If you are keeping count all together that is 15 shades for pale, white people. Different undertones and small differences between the shades, just for Caucasians.

Now getting into the medium skin tones that still include a lot of white people with tanner skin. Between both foundations, there are ten shades.

Right now, we are at a whopping 25 shades for white people or people that have medium skin tones.

Now for anyone darker than that there are five shades between both foundations for you to pick from and none that include different skin tones or shade names that guide you to select your shade.

Please, someone, inform me what shade Mahogany looks like because if someone gave me a name of a word to describe my shade name out of 30 different shades, I would be lost.

For a brand to be adamant about treating animals fairly and making sure their products are vegan — I would assume include all races in their product range.

For a brand which is making a way and encouraging men in makeup, I would assume again; they would include all races in their product range.

For a brand who sends YouTubers and Bloggers with deeper skin tones on brand trips to Bora Bora, I would assume they would include all races in their product range.

This has to change. Everyone deserves to have a shade that makes them feel beautiful. No matter backgrounds, genders, race, and social classes, everyone should have their shade.

Being a makeup lover, I would rather wait years for a full shade range to release than get a crap release for only white people to get to.

Tarte and several other brands have to step up their game because these shit releases are getting old.

Cover Image Credit: Maeve Armstrong

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A POC Response To 'Being A White Female In Today's Society Is Not All Fun And Games'

Freedom of speech does not excuse this article.

Note: I am not here to bully anyone, I’m actually here to educate. I’ve taken many classes regarding colorblind issues like this. Prior to this article, I did have a conversation with this author and it has pushed me to write a response in order for her to realize what she has said.

* * *

In response to: "Being A White Female In Today's Society Is Not All Fun And Games, Fact"

The minute I read the title of this article, I knew it was going to be very colorblind. What’s funny is that I do not get what you were trying to say, but it had nothing to do with you being white, and it was a “woe is me” article.

“Being a white girl living in the middle class makes these situations that occur in society much more difficult. We are held to a certain standard, life stories are assumed about us, stereotypes and stigmas are enforced without any valid reasoning.”

So, the stereotypes, stigmas, and life stories assumed about people of color are validated? Because those aren’t either, there are stereotypes for everyone.

In America, white is not considered a color, it’s normal. Being of a different color is considered a disability — unless it’s for sports, math or to clean.

You go on a tangent about people holding you to a stigma because you’re a white woman and your major is engineering. You’re also considered a “minority” because there are not many women in your career.

It also seems that being a minority is considered at a lower level than your male counterparts, this is what it feels like to be of a different color surrounded by those who are of the majority, lower-level.

“In most of my classes, there will be a mere four or five in a classroom of 30 or more people. Most people have said that I am at an advantage because I am a "minority" attempting to succeed in this career field. I do not feel that is true. I feel that, as a female, I need to prove myself more than my male peers, that I have to make a name for myself and show others that I can succeed, regardless of how much I may struggle.

No one is saying you do not work hard.

The reason there are fewer women than men in your class is that society pushes women towards dolls, easy-bake ovens, and toy kitchens. Whereas boys are given toolsets and cars, which can later develop into a career interest. Kudos to you for overcoming the manipulation of gender roles.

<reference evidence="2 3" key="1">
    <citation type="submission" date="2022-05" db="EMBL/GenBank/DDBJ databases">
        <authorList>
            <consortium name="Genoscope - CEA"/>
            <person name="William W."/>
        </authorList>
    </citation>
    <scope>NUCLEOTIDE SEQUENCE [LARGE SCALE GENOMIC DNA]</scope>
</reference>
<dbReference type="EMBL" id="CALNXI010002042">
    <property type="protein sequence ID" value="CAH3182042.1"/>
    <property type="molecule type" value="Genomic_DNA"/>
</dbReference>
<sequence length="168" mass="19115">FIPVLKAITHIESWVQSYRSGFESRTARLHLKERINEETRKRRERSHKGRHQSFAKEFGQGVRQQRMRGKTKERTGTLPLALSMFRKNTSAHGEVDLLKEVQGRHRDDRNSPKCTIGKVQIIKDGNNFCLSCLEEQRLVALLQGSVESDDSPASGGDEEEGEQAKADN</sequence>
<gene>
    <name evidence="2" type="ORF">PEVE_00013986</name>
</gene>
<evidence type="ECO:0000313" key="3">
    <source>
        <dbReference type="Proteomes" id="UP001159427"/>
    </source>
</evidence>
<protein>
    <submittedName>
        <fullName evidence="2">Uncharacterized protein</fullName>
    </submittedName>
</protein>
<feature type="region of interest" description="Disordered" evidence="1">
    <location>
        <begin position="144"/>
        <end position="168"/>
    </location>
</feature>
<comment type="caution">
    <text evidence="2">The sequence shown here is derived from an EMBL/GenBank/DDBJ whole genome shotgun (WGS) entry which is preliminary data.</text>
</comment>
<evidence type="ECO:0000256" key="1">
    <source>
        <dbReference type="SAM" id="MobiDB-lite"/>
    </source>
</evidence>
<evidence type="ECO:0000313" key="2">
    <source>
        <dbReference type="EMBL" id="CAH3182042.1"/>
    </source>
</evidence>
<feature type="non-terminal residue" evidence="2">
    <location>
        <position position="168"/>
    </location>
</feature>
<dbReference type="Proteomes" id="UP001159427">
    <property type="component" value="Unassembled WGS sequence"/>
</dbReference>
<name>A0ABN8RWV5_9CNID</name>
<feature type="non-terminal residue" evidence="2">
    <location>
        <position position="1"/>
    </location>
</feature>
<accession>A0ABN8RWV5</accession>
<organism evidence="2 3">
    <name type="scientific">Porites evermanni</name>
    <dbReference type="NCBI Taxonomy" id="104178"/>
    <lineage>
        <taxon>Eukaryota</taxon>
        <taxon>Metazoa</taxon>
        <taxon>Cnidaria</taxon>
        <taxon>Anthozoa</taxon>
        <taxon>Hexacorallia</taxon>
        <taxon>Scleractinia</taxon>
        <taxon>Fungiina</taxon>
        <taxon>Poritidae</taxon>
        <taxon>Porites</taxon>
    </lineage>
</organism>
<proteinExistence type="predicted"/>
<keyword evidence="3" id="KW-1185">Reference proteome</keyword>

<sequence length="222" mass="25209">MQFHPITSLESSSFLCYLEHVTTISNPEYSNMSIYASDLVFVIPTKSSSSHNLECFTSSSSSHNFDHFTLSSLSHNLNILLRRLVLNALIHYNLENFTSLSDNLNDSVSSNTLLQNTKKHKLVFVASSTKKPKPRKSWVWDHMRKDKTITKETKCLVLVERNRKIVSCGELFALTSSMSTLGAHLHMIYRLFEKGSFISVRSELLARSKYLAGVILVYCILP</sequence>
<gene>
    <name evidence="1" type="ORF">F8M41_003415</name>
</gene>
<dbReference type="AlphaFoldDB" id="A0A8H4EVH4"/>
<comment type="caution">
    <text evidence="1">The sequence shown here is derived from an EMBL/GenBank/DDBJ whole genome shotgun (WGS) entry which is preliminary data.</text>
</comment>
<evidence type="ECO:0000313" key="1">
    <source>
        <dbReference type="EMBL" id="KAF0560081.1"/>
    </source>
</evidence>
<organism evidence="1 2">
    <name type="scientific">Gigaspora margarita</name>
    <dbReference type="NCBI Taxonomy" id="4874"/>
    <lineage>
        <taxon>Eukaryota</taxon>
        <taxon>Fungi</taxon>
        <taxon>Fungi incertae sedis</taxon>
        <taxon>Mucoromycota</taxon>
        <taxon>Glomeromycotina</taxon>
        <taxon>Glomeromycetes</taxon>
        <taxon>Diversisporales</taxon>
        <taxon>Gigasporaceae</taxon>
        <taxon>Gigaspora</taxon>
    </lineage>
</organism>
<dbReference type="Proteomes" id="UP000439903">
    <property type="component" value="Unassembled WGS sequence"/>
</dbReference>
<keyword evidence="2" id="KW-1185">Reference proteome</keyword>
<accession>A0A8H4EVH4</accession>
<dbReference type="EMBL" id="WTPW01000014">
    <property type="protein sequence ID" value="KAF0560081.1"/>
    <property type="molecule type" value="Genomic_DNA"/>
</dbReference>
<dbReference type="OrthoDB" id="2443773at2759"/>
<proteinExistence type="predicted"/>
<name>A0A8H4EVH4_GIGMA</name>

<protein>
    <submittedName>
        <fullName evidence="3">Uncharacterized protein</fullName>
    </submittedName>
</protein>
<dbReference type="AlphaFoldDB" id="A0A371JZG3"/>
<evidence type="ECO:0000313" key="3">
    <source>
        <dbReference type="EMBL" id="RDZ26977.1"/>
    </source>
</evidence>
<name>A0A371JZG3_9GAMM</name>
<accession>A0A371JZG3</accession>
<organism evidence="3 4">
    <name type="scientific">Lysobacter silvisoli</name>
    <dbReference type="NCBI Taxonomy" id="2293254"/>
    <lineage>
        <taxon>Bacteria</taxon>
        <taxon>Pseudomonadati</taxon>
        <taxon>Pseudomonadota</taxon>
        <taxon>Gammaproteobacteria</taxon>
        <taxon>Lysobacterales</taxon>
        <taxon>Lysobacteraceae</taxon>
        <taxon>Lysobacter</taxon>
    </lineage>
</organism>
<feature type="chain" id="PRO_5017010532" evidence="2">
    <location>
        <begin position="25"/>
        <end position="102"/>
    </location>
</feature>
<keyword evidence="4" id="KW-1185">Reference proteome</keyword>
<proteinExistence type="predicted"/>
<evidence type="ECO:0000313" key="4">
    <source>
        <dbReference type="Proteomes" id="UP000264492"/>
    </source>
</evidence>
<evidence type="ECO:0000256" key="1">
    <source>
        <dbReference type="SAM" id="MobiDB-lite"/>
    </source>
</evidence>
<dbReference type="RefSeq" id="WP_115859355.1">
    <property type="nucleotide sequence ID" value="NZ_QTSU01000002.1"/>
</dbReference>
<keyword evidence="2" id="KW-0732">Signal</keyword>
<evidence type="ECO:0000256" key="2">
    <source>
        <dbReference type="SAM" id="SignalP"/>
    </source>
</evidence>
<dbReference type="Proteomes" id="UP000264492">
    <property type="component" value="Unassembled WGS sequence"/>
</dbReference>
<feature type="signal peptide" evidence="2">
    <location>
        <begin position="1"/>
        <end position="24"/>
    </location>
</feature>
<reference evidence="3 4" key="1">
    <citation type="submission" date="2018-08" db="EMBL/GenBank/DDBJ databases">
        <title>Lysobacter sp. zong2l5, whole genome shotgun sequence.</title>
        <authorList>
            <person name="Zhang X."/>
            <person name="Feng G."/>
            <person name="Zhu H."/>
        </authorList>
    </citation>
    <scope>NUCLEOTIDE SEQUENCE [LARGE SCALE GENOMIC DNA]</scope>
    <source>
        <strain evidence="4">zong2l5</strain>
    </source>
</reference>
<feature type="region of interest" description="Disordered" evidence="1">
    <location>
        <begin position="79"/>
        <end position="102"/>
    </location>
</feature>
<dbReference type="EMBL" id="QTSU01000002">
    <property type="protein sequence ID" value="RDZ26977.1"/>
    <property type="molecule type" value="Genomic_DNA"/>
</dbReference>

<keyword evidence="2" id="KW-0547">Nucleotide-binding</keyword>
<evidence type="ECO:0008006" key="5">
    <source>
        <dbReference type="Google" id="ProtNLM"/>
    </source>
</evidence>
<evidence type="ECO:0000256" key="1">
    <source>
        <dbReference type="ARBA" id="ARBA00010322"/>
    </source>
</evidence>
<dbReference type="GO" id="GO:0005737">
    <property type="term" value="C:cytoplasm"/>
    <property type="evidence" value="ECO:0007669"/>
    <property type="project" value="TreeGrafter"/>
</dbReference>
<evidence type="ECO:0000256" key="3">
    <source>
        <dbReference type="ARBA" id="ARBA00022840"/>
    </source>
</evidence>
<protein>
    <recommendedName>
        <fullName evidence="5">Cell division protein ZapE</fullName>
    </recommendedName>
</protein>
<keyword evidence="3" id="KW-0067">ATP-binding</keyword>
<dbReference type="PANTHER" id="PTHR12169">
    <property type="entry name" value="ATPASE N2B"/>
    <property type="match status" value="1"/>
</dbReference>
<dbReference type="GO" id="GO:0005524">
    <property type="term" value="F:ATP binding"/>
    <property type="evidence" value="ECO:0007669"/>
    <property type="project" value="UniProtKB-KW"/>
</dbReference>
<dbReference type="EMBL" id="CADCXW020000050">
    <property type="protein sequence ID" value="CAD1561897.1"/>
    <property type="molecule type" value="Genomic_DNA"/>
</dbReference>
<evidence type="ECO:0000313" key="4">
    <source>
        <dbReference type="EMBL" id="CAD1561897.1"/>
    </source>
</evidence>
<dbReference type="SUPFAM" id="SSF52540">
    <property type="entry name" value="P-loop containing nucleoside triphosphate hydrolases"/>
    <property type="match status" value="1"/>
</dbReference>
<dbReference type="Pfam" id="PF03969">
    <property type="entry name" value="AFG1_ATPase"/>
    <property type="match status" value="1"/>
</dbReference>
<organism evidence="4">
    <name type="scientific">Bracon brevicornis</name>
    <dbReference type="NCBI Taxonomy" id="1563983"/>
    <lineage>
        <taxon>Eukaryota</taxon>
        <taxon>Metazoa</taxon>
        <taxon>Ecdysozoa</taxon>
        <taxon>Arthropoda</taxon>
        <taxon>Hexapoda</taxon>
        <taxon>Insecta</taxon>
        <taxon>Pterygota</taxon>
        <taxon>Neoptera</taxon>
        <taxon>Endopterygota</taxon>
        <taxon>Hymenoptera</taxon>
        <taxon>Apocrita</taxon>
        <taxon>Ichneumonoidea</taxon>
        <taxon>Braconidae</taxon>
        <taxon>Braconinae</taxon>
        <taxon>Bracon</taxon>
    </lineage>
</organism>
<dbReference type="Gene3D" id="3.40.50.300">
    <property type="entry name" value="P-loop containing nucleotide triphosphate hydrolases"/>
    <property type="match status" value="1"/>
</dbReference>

“Yes, I have a scholarship that allows me to have some comfort in paying my tuition. But, I have never received a scholarship for the color of my skin or my gender.”

Neither have I, neither have most of the people at school and if they have it’s because over 65% of FGCU’s student body is of Caucasian descent.

This comment can be considered as a macroaggression, looking down on others for getting a scholarship based on the color of their skin and assuming they haven’t worked for it.

You don’t seem to think that being a white woman is an advantage because of the struggles that all women go through. Being cat-called, inequality, and sexism.

My friends and I are affected by inequality every day because of the color of our skin. Some of us are not considered pretty because of the lack of western features. Some of us are sexualized by the media for looking the way we do.

Newsflash, white women are not the only women who get cat-called.

“I am here to explain how every culture and gender and background and community has their own ups and downs. One community should never be targeted for a specific situation or event. A small group of individuals should never define a whole community. I was called vulnerable for the way I portray myself through my writing, and I take an immense amount of pride in that. I am not afraid to share how I feel or how I view things.”

The white community is not targeted for specific events, no one is going around killing all the white people because another white boy shot up a school.

You are right, a small group of individuals should not be targeted for specific situation or event.

But you in-turn have targeted other individuals because it’s not all fun and games being white. You obviously know it’s not all fun and games being black, Hispanic, or Asian.

Did you hear about the black girl who was hung by two white boys on Facebook live?

Or the boy who was hung by his white classmates?

What you really seem to be angry about is that you were called vulnerable, make that the point of your argument- do not bring race into it. Because at the end of the day, you are not considered a race by societal standards. You do have greater life chances than any other women of color in your major.

You may think this article is being racist towards you, but reverse racism does not exist.

I feel as though you need to apologize to your viewers of color for the ignorant message you’ve sent out. I do not feel you meant harm by it, but you don’t understand that there are so many people today who are in the same boat as you and aren’t white.

I’m a middle-class individual, with scholarships, I work two jobs, my parents do not pay for my schooling or anything of the matter. I did not get a scholarship for the color of my skin.

You are not special or excluded because you are white.

Cover Image Credit: Flickr Creative Commons